dark blue wool, with areas of ornament in woollen tapestry weave
223 x 108cm
In cut and technique, this tunic belongs to a tradition of costume established in Egypt in the Roman period and adopted by the Coptic population, evidently persisting into the early Islamic period too. A slit for the head runs at right angles to the warp and extensions at the sides form short sleeves: only the sides required sewing together to turn it into a tunic. The tapestry-woven areas at the collar and nape include panels with horses, while the shoulder bands have sea monsters with hasp-like appendages, similar to illuminations in early Qur’ans, and roundels with human figures.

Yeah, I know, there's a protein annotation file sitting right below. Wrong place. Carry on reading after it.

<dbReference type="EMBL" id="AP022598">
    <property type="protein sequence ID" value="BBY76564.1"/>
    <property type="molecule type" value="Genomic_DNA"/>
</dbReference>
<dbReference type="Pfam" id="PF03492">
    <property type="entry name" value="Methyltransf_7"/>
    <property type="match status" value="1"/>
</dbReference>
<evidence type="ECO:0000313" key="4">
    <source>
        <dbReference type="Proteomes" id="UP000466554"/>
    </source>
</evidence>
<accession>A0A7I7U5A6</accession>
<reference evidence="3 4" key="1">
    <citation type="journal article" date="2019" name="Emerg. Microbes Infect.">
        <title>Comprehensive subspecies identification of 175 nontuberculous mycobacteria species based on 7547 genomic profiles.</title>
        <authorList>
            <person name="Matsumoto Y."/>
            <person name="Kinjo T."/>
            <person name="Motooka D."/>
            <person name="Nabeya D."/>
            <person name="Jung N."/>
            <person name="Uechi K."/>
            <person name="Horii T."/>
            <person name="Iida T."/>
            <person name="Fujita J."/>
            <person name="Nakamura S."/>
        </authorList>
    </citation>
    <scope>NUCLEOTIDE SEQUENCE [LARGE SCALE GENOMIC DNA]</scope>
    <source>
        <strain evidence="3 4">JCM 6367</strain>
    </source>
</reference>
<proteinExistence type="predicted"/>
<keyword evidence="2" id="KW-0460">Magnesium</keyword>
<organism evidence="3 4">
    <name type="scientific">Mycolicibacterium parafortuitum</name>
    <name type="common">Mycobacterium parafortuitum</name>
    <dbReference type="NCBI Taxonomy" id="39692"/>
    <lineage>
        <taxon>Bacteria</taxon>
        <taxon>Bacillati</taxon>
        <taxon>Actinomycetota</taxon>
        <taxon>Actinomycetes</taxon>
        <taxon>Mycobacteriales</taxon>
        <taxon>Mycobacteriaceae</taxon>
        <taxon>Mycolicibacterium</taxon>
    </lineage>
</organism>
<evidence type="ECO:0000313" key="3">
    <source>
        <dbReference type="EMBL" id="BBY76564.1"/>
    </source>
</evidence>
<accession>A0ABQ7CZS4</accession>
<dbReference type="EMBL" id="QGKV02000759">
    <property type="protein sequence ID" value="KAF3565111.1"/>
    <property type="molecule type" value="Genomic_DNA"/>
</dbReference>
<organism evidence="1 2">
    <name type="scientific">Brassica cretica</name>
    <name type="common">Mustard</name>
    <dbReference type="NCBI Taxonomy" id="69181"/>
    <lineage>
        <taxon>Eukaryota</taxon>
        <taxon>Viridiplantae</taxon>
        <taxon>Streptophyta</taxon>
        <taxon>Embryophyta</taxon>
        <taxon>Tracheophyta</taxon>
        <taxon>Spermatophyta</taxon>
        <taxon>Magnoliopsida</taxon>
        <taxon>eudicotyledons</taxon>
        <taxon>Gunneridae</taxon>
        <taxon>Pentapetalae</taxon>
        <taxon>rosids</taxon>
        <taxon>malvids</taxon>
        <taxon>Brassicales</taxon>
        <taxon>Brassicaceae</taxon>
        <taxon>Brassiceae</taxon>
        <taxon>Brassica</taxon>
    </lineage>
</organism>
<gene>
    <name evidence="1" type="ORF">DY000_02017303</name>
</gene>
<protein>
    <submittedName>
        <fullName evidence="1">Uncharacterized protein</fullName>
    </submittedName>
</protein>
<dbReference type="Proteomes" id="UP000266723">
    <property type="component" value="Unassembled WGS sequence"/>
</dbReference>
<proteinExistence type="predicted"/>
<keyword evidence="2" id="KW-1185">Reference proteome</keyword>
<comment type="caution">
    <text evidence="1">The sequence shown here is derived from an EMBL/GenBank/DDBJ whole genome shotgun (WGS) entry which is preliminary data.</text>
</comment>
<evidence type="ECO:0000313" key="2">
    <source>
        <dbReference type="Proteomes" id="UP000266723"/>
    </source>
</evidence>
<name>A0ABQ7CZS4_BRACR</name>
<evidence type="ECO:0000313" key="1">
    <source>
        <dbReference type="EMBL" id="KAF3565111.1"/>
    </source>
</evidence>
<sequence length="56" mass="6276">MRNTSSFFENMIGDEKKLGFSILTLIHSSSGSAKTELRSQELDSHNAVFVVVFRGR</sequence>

J.M. Rogers, The Arts of Islam. Masterpieces from the Khalili Collection, London 2010, cat.53, p.60.